What’s a clinician to do? Debates about clinical trials, patient populations, and statistical analyses can seem hollow and distant when looking at an anxious patient in an exam room. At that moment, all that matters is what’s best for your patient. Yet clinically relevant data, and more importantly, rigorous discussion of that data, is the means to the end. Professional clinicians quite often need the former in order to effectively deliver the latter. To wit, two similar journal articles were recently published that arrived at two very different conclusions. Let’s take a look:
The first is entitled, Comparison of Automated Oscillometric Versus Auscultatory Blood Pressure Measurement, by Dr. Johanna Landgraf, Dr. Stanley Wishner, and Dr. Robert Kloner, and was published in the American Journal of Cardiology. The authors raise concerns about the use of automated oscillometric BP devices and reported a “significant difference observed in BP readings taken simultaneously using the auscultatory/mercury technique and the automated oscillometric technique.” They reported that manual auscultatory results were typically higher than those using automatic oscillometric devices, particularly in elderly patients (the mean discrepancy between methods was reported to be about 2 mm Hg). The main concern raised is the potential for some hypertensive patients to be undertreated as a result.
The second article, published in the Journal of Clinical Hypertension, is titled Why Automated Office Blood Pressure Should Now Replace the Mercury Sphygmomanometer, written by Dr. Martin G. Myers. Myers pulls no punches when he states that, “the mercury sphygmomanometer has now become an impediment to optimum care of the patient with hypertension in routine clinical practice.” His argument is based on the myriad number of extraneous factors associated with manual BP measurement in the real world, which result in BP readings of variable quality and accuracy. Automated oscillometric devices which have been independently validated for accuracy, Myers argues, can help eliminate such variability.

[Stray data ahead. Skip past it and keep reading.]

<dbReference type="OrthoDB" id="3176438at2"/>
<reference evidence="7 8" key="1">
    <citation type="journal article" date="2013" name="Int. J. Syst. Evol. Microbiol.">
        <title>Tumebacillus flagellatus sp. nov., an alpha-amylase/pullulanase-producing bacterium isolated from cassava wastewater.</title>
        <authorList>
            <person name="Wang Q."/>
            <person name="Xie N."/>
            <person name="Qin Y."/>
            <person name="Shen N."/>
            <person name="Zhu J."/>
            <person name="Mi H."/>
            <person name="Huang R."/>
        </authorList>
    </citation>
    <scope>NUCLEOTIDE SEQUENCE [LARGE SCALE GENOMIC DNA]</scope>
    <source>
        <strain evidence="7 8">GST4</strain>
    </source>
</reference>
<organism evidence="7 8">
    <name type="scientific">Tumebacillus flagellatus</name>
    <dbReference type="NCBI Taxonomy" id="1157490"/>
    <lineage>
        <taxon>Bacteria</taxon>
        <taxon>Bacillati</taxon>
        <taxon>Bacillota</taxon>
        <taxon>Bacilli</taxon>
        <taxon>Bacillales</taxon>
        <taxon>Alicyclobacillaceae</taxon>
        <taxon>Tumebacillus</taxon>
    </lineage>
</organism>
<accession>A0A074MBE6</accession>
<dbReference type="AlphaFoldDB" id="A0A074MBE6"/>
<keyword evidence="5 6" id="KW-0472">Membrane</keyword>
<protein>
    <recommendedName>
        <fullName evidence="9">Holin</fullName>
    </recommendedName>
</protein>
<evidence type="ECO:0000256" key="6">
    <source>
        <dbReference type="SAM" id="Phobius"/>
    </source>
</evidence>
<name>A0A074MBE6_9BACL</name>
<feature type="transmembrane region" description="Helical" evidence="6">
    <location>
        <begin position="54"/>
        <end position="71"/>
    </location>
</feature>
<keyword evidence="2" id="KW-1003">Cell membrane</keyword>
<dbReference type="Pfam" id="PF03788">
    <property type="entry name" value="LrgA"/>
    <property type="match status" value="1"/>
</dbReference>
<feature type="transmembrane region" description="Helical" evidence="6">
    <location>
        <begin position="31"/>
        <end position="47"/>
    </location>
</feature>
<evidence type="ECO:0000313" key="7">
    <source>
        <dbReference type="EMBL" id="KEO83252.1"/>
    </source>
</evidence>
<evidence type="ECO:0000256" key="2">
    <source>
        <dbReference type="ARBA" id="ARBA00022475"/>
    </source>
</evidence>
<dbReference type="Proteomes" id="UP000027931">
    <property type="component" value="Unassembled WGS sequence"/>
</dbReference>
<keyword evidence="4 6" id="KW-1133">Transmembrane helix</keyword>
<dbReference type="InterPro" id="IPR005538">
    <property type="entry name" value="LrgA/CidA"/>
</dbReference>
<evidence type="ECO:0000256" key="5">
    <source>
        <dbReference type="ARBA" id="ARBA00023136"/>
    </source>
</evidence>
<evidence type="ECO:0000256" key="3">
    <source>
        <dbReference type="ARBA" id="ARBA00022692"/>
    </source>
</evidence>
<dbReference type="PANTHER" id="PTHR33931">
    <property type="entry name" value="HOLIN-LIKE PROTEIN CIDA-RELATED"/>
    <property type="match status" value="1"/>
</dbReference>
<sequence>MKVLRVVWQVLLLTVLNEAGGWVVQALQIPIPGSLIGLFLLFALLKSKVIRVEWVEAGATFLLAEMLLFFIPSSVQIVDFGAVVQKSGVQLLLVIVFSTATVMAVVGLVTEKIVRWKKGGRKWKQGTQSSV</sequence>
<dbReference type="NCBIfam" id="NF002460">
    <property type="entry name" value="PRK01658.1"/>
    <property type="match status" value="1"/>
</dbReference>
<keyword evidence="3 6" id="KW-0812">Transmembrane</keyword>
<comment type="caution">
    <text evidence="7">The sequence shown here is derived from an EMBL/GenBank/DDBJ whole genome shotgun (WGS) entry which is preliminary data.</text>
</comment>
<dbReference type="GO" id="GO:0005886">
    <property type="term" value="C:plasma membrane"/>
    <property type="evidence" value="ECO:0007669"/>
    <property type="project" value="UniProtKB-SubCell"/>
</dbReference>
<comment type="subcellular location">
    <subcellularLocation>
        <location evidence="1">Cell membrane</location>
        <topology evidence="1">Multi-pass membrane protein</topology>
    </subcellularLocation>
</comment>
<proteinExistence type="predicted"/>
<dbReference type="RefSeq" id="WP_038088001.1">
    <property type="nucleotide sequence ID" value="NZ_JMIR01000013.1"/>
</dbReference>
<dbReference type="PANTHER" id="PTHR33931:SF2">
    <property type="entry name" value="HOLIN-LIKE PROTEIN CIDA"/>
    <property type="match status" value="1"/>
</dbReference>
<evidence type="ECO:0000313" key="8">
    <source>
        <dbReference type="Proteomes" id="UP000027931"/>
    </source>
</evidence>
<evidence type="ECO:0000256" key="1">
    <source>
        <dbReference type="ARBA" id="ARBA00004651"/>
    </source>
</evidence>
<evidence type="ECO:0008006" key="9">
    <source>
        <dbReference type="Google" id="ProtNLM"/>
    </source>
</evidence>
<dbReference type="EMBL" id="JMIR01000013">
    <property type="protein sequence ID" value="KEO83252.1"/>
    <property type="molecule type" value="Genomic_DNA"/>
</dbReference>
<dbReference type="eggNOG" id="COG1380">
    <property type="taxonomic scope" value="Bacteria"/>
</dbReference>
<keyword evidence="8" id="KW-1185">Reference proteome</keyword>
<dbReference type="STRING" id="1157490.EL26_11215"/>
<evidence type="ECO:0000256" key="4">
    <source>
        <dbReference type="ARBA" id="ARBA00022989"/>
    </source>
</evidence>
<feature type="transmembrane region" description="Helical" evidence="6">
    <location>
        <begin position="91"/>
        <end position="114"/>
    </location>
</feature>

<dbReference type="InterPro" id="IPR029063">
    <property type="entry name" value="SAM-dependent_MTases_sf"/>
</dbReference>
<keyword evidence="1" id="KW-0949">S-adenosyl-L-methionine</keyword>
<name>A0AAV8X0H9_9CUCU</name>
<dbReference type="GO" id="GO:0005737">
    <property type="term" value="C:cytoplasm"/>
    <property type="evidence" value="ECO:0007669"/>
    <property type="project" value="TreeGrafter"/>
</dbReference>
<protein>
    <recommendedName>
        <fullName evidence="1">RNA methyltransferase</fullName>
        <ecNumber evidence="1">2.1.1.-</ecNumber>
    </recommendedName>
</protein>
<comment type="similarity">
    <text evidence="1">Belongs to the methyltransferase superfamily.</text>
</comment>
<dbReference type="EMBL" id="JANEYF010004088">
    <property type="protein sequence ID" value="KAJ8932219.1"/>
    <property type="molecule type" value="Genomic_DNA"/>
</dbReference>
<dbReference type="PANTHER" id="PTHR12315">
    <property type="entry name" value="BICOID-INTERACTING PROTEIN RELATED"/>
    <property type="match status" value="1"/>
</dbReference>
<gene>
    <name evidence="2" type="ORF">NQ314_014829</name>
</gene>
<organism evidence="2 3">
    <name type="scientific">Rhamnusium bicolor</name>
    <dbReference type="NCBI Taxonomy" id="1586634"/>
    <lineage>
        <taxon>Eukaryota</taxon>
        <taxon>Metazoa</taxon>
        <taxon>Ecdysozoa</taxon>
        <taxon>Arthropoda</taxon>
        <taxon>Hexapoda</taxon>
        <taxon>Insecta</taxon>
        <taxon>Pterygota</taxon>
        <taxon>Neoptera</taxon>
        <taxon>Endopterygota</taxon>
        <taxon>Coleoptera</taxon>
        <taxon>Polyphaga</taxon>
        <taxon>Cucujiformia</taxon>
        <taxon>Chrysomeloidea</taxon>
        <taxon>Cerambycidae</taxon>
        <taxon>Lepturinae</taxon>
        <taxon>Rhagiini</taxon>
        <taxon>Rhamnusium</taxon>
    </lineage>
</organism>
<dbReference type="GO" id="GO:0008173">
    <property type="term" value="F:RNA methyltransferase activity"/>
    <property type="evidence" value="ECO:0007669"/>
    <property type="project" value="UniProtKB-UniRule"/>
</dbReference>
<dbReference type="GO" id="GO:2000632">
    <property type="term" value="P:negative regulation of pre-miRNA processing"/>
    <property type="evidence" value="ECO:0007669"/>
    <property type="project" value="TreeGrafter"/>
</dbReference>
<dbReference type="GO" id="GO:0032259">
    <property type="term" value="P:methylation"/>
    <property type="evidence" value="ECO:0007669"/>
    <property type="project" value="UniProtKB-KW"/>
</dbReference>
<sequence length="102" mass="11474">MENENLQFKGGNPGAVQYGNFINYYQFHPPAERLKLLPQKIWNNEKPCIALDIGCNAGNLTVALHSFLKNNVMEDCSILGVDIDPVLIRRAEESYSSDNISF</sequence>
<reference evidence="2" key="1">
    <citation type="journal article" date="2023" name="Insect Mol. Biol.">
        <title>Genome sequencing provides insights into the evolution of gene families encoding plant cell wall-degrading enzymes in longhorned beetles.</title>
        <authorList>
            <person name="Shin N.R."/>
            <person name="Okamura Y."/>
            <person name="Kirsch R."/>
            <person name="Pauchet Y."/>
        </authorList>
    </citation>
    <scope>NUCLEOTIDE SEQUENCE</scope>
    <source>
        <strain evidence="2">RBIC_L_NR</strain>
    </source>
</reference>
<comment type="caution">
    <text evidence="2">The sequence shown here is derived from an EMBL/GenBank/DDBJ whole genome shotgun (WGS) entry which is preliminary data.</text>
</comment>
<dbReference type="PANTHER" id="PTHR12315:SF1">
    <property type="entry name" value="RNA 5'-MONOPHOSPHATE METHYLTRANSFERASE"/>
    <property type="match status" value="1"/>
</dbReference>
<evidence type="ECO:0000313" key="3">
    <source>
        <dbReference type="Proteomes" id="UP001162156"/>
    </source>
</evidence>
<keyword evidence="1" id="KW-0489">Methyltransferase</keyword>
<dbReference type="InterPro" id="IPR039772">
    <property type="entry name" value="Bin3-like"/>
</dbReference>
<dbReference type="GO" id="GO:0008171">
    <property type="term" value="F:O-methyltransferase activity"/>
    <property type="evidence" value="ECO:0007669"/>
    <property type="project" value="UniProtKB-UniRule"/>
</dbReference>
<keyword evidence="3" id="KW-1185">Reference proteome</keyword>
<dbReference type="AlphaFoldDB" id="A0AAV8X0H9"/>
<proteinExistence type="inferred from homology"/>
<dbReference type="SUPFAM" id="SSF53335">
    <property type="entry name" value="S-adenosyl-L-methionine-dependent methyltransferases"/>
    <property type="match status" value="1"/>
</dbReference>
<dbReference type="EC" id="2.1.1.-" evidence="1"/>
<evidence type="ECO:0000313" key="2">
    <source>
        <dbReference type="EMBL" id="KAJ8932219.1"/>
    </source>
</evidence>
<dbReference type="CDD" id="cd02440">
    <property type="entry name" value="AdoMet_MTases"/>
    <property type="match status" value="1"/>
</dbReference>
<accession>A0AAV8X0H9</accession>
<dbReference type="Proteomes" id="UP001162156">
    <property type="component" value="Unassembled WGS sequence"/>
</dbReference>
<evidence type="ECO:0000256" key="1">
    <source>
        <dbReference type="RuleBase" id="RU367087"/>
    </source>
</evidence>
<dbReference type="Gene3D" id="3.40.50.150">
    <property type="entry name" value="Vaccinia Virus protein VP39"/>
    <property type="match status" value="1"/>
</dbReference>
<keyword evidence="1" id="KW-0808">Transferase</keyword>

Scott Scargle, MSEE, is the OEM Technology Manager here at SunTech, and has over 13 years of engineering experience designing and building medical devices. He has some interesting technical observations about the Landgraf, et al article that are worth noting.
While the authors claim that the differences between manual and automated methods were significant, Scargle is not so sure. “I am not convinced that an observer mean SYS of 133 +/- 20 mmHg is significantly greater than the device mean SYS of 131 +/- 18 mmHg. I think these values are quite comparable in most clinical settings, especially when you consider that most auscultatory BPs done by medical staff have much, much faster deflation rates than in this study.” In addition, since the Landgraf, et al study used the same cardiologist for all of the manual readings, Scargle wonders if an observer-to-observer comparison would have shown similar differences.
Scargle also notes that there can be differences between the automatic devices themselves. “Something that is often overlooked is the fact that oscillometric NIBP devices all have their own proprietary algorithms that were developed differently,” he says. Specifically, some devices may use publicly-available data to calculate their algorithms, while others conduct clinical trials on patient populations. The size and makeup of the population therefore affects the accuracy of the resulting algorithm. For example, SunTech has been able to hone its algorithms over two decades of regular clinical testing. As a result, its devices are quite accurate. “Large differences among devices should not exist because they all have to meet basic regulatory accuracy requirements,” observes Scargle, “but differences do exist—especially on more difficult patient populations.”
Scargle makes one last observation about the Landgraf, et al article. “Regarding device-observer comparisons, our own research has shown that many oscillometric devices read ‘low’ on hypertensive patients, so I don’t find their results surprising. SunTech has taken measures to address this and it’s our hope that other automated blood pressure manufacturers would do the same.”
In my next post, I’ll share some excerpts from an interview with Dr. Brian Forrest, M.D., a practicing hypertension specialist here in North Carolina. He’ll share his own thoughts about automatic versus manual sphygmomanometers. In the mean time, we'd like to hear yours!